Adequate vascular access is of paramount importance in oncology patients. It is important in the initial phase of surgical treatment or chemotherapy, as well as in the chronic management of advanced cancer and in the palliative care setting. We present an overview of the available vascular access devices and of the most relevant issues regarding insertion and management of vascular access. Particular emphasis is given to the use of ultrasound guidance as the preferred technique of insertion, which has dramatically decreased insertion-related complications. Vascular access management has considerably improved after the publication of effective guidelines for the appropriate nursing of the vascular device, which has reduced the risk of late complications, such as catheter-related bloodstream infection. However, many areas of clinical practice are still lacking an evidence-based background, such as the choice of the most appropriate vascular access device in each clinical situation, as well as prevention and treatment of thrombosis. We suggest an approach to the choice of the most appropriate vascular access device for the oncology patient, based on the literature available to date.
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              Catheter-related upper extremity deep venous thrombosis in cancer patients: a prospective study based on Doppler US.

              This prospective study extending for more than 3 years had two objectives: (a) to use Doppler ultrasonography (US) to estimate the incidence of asymptomatic catheter-related upper extremity deep venous thrombosis (DVT) in a large population and (b) to study the effect of the catheter position as an individual risk factor for catheter-related DVT. Between October 1995 and June 1998, a total of 145 patients who had oropharyngeal tract cancer and who were fitted with the same totally implantable central venous catheters (CVCs) were included in the study. Follow-up included (a) estimation of the position of each catheter tip on a chest radiograph obtained immediately after surgery and (b) regular monthly Doppler US screening for catheter-related DVT. Seventeen patients developed catheter-related DVT; 13 of them were asymptomatic. The mean interval between CVC implantation and detection of thrombosis was 42.2 days. Correct positioning of the distal catheter tip was associated with a significantly lower rate of catheter-related DVT. Only five of 87 patients with a correctly positioned distal catheter tip (ie, either in the superior vena cava or at the junction between the right atrium and the superior vena cava) developed thrombosis, compared with 12 of 26 patients with a misplaced catheter (P <.001). The side on which the CVC was implanted did not influence the catheter-related DVT rate. The rate of asymptomatic catheter-related DVT is high and could be lowered with correct initial CVC positioning.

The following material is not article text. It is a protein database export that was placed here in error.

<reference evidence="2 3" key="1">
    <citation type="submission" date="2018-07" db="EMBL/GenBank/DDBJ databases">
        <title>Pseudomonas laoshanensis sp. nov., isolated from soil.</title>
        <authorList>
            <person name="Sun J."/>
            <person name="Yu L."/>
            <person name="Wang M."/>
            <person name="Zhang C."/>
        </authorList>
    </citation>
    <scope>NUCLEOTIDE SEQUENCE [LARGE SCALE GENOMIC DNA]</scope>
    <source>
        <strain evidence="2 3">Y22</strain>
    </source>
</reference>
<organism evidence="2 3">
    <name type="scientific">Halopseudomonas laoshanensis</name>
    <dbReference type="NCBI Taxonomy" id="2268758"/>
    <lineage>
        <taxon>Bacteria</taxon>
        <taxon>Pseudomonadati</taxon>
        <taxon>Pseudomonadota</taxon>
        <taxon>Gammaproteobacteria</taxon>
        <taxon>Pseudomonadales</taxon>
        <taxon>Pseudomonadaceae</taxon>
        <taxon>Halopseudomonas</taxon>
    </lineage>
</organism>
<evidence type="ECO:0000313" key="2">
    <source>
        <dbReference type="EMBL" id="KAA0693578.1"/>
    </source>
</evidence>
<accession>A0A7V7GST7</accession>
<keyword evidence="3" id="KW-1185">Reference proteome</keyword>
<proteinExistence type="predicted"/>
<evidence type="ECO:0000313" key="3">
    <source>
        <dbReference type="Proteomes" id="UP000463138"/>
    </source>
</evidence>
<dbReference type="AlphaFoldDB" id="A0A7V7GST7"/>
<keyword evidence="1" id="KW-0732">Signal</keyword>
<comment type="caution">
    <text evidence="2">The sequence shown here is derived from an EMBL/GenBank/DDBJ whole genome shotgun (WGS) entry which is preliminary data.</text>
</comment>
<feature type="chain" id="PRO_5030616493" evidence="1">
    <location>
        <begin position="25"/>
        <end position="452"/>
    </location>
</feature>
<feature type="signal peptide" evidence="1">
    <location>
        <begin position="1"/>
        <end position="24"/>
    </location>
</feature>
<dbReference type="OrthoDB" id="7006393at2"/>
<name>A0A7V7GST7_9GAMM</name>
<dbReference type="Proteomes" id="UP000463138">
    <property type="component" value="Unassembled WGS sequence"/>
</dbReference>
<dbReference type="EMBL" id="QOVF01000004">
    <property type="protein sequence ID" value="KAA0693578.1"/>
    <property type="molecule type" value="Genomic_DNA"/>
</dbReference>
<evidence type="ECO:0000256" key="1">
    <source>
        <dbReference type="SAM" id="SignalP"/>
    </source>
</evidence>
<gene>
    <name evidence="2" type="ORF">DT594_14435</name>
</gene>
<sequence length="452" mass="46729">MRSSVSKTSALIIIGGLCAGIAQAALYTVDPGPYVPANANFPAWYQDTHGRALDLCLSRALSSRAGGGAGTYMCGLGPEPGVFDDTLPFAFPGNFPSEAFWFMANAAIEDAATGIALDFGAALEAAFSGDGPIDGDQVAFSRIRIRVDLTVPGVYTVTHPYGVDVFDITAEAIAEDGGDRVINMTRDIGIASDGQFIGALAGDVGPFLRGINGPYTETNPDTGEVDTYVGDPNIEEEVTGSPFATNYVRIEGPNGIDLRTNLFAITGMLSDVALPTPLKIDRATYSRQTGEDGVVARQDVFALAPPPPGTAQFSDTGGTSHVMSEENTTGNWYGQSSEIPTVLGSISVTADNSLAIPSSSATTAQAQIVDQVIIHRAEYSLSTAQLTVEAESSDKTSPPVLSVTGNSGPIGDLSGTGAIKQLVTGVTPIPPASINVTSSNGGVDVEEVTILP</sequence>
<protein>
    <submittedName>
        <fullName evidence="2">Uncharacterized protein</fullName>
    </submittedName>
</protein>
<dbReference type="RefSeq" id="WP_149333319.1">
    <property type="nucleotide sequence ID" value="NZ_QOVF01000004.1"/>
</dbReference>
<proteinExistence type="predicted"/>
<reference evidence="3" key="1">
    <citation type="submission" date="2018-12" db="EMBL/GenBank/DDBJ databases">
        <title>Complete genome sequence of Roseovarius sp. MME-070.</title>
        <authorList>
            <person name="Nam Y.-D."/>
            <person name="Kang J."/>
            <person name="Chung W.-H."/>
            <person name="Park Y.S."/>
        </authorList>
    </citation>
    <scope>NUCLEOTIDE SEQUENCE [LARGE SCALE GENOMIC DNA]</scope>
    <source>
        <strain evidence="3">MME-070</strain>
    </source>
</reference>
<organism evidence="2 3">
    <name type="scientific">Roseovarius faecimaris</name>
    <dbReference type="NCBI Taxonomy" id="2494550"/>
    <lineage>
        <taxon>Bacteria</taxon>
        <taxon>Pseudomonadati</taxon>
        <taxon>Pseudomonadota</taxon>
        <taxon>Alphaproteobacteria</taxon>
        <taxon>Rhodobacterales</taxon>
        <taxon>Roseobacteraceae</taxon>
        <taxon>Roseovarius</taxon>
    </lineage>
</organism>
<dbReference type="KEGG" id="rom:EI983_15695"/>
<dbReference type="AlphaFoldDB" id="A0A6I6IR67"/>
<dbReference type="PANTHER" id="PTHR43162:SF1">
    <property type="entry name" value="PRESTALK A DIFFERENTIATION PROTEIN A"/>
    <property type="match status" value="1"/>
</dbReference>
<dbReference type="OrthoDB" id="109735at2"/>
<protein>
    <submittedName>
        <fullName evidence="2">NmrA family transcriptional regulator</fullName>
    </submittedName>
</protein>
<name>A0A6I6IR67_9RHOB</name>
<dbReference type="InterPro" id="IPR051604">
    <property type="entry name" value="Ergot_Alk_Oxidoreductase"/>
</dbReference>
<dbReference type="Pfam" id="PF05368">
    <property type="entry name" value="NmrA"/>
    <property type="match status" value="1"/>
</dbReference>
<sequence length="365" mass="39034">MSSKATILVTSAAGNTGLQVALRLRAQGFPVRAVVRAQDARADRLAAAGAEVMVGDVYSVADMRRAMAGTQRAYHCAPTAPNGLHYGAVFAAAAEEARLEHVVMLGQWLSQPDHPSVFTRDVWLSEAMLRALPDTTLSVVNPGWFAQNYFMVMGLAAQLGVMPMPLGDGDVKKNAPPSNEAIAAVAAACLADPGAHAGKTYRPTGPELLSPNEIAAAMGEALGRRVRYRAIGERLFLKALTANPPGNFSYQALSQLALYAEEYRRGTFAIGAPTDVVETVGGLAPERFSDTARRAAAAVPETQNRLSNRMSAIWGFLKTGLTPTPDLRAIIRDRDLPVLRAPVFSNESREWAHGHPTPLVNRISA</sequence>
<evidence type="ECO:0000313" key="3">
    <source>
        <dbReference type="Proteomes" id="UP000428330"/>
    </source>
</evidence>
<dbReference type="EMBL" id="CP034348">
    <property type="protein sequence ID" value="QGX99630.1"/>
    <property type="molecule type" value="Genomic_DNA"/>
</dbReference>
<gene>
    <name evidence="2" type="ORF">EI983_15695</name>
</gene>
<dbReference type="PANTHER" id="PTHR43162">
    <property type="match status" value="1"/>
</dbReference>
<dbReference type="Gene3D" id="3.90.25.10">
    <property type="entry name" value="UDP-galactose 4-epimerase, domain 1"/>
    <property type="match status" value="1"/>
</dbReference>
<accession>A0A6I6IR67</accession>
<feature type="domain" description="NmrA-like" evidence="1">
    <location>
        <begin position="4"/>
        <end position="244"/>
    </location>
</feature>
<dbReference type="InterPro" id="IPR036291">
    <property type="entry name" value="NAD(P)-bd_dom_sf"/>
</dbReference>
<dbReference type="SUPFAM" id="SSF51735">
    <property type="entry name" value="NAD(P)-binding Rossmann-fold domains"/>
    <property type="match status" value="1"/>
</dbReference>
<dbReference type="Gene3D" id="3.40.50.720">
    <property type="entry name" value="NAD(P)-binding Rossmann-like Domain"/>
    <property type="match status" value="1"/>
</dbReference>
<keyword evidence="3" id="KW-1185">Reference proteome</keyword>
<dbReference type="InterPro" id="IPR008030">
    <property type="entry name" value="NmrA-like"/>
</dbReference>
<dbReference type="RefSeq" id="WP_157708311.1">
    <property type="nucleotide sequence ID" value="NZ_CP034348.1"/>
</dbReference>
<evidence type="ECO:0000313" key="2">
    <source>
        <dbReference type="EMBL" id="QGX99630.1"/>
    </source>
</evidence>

Author and article information

                Ther Clin Risk Manag
                Ther Clin Risk Manag
                Therapeutics and Clinical Risk Management
                Therapeutics and Clinical Risk Management
                Dove Medical Press
                29 January 2015
                : 11
                : 153-160
                [1 ]Oncology Department, The Affiliated Hospital of Qingdao University, Qingdao, People’s Republic of China
                [2 ]Department of Breast Oncology, The Affiliated Hospital of Qingdao University, Qingdao, People’s Republic of China
                [3 ]Nursing Department, The Affiliated Hospital of Qingdao University, Qingdao, People’s Republic of China
                [4 ]Intensive Care Unit, Shanghai East Hospital, Shanghai, People’s Republic of China
                Author notes
                Correspondence: Yufang Gao, No16 Jiangsu Road, The Affiliated Hospital of Qingdao University, Shinan District, Qingdao 266001, People’s Republic of China, Email gaoyufang_qd@ 123456163.com
                © 2015 Liu et al. This work is published by Dove Medical Press Limited, and licensed under Creative Commons Attribution – Non Commercial (unported, v3.0) License

                The full terms of the License are available at http://creativecommons.org/licenses/by-nc/3.0/. Non-commercial uses of the work are permitted without any further permission from Dove Medical Press Limited, provided the work is properly attributed.